Yes, Nest isn’t just an energy software and hardware company — its evolving into more of a consumer electronics and internet of things company — but it has one of the most interesting, sophisticated and coveted home energy tools out there. If Google is able to give Nest the resources it needs to get its thermostat and software out there at a much greater scale, that means lower energy consumption ahead for homes that adopt it. And that’s a good thing overall for the world and for lowering carbon emissions.

The Nest thermostat.

The Nest thermostat.

Hardware startups: From a venture capital perspective, traditional hardware startups have long been considered difficult to scale and too expensive in which to invest. Over the last year or two, hardware startups have emerged as the cool players out there (like they were at last year’s SXSW). Such a good return for such a young hardware startup underscores that this trend has officially come into its own.

Google’s design and robotics ambitions: Google has been focusing heavily on using design to remake its product lineup. The company just scored a team of some of the hottest designers and the hottest design products in Silicon Valley. Google also has clearly been interested in robotics and AI for awhile, and Nest has been using sophisticated smart learning at its core, working with robot guru Yoky Matsuoka.

Losers:

Apple: There’s been an urban legend swirling in the Valley for years that Nest would one day be bought by Apple, and Fadell would return to the fold of the iPhone maker. Even if that was completely untrue, Nest is one of the most Apple-like and Apple-inspired startups out there. Not only do its founders and key execs (like Apple’s former top lawyer) formerly hail from Apple, but it adopted many of the operating practices of Apple. It would have been a good fit with Apple and it would have given Apple a foothold in the connected home devices market.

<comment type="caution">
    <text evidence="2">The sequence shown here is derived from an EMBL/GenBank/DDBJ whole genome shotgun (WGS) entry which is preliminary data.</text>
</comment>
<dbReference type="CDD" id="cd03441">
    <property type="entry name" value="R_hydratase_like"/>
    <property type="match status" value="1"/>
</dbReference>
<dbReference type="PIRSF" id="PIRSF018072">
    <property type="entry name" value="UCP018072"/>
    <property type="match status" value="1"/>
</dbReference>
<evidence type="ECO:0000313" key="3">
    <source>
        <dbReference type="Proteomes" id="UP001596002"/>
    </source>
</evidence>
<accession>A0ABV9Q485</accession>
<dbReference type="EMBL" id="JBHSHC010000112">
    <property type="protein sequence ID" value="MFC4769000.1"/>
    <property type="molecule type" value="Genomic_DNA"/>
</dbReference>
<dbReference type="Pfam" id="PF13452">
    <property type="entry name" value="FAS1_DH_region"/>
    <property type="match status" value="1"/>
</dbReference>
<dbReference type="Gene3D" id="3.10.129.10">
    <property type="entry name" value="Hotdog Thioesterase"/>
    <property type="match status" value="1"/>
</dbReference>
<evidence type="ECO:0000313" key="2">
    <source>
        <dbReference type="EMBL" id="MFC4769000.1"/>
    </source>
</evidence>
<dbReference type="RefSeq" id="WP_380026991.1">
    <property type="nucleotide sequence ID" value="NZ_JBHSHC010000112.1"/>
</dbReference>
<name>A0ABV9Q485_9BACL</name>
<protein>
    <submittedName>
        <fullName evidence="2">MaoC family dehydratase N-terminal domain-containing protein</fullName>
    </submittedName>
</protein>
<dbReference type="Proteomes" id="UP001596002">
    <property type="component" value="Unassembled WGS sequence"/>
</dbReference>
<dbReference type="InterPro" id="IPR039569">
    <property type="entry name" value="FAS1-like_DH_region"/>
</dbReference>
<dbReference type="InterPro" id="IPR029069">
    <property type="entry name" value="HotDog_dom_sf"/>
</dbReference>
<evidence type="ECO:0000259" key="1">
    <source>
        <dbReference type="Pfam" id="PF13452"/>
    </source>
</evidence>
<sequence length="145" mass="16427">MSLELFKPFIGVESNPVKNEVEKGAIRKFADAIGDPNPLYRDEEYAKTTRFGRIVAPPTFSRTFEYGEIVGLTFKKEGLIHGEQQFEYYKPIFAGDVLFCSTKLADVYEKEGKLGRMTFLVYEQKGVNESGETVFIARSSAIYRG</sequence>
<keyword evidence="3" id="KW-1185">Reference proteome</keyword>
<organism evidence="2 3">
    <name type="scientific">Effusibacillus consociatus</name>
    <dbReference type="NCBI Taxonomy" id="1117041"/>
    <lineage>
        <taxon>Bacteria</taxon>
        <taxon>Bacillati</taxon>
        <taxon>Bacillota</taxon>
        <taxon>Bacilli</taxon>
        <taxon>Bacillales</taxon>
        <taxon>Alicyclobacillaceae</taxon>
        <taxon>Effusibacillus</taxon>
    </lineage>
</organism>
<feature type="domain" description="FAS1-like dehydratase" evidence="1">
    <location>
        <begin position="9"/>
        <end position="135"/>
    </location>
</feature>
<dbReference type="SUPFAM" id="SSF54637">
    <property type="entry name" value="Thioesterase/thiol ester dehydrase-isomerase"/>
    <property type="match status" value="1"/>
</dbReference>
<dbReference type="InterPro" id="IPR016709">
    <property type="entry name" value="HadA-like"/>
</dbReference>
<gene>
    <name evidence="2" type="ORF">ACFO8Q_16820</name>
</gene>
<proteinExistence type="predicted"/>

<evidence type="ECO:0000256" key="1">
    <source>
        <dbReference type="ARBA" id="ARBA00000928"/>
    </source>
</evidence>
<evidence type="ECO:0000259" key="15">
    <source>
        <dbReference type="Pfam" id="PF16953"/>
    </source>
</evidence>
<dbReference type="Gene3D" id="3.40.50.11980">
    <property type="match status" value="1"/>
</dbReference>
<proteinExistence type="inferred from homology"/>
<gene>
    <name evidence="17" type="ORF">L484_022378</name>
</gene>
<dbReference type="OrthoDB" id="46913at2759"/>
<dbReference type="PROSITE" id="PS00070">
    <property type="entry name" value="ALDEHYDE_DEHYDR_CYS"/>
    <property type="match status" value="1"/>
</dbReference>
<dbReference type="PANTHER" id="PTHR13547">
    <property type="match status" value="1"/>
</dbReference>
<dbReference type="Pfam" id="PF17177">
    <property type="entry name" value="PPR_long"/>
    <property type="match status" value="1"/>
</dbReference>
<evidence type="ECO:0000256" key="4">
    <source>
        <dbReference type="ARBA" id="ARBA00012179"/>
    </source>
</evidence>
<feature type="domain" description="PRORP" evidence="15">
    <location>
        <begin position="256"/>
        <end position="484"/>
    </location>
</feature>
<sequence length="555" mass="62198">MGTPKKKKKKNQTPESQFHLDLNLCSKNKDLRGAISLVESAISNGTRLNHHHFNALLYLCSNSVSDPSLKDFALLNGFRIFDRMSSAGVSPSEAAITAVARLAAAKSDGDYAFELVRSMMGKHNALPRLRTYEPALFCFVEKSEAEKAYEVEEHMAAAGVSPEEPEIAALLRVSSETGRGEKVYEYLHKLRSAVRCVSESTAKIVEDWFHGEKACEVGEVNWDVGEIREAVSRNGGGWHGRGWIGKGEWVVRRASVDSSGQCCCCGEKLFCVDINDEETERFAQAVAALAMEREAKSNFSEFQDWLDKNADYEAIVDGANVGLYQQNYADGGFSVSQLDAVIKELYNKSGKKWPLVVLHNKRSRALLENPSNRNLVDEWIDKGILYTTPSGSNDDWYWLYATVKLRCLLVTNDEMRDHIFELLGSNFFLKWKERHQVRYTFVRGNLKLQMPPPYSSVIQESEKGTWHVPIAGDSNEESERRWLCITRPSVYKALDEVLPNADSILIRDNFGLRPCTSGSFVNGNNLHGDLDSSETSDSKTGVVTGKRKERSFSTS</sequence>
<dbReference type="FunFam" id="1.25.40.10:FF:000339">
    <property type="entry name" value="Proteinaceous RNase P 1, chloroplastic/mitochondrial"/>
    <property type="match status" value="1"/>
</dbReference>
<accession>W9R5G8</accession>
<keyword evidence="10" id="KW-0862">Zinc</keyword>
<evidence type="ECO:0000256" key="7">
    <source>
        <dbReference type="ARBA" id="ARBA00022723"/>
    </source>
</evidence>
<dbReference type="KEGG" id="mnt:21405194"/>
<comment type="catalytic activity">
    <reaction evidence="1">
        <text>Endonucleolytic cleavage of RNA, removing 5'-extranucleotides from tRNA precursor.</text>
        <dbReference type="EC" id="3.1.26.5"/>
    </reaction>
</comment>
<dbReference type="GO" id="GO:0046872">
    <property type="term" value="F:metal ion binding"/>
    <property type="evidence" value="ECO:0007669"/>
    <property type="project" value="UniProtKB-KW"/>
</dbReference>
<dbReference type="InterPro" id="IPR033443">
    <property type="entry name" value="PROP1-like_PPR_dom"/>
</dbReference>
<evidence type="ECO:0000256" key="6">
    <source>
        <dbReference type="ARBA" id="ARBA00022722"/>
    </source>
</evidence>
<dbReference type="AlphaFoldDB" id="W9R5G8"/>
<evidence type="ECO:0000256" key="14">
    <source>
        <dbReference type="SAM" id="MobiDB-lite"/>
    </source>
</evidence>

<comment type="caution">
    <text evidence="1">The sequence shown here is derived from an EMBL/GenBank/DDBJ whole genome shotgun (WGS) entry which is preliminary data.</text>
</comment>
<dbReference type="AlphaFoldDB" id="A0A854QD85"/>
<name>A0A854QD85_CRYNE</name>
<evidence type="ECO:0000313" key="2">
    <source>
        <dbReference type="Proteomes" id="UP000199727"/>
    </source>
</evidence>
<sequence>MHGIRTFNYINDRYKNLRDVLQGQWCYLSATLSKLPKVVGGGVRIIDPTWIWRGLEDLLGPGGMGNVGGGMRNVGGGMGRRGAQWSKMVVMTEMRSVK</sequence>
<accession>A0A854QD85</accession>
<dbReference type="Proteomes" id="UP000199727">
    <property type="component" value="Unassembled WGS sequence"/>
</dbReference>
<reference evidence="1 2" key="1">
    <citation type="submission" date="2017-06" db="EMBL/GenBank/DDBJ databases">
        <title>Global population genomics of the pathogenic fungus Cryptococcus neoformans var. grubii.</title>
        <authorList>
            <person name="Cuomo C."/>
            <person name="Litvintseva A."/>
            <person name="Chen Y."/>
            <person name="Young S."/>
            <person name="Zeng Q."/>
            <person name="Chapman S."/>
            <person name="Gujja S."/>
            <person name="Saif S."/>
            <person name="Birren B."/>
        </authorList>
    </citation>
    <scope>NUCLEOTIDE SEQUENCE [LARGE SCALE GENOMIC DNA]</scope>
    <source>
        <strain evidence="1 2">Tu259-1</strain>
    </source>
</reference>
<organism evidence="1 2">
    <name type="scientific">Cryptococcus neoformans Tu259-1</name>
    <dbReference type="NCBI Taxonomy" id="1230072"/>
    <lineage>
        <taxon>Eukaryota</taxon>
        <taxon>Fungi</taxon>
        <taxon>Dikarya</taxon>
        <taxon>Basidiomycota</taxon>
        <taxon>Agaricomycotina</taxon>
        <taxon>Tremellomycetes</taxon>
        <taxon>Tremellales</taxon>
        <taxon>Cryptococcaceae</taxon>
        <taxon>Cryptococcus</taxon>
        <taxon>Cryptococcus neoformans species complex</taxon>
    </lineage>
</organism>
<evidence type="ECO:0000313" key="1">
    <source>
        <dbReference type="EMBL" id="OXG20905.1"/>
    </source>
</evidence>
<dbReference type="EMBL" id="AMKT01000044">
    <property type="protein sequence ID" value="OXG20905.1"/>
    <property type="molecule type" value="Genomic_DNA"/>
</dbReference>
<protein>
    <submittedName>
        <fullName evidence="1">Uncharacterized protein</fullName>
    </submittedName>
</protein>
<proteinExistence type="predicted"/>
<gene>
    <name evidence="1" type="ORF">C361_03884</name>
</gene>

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Companies that have sued Nest: Nest just got a lot of funds to fight any lawsuits that it’s been delivered, like the ones from Honeywell and most recently BRK, the company behind First Alert.

Traditional thermostat makers: For decades thermostat makers have relied on a commodity product that had little smarts and no cachet. Nest has put the thermostat on the map as a device that can not only be sold at a premium, but can be the smart hub in a home. Now that Google is buying Nest, it only underscores the elevated status and possibilities of the thermostat.

thermostat

Slower-moving smart home device makers: Nest isn’t just a thermostat company, it’s looking to make a variety of products to connect the smart home. What Fadell and his team have been doing — combining design, smart algorithms, data and slick hardware — leads the industry, and now Google owns that. Any company that was worried about Google competing in the smart home now has to worry even more.

Consumers worried about data: Google, the king of collecting and using your data, now has a peephole into the physical space of your home. Do you want that?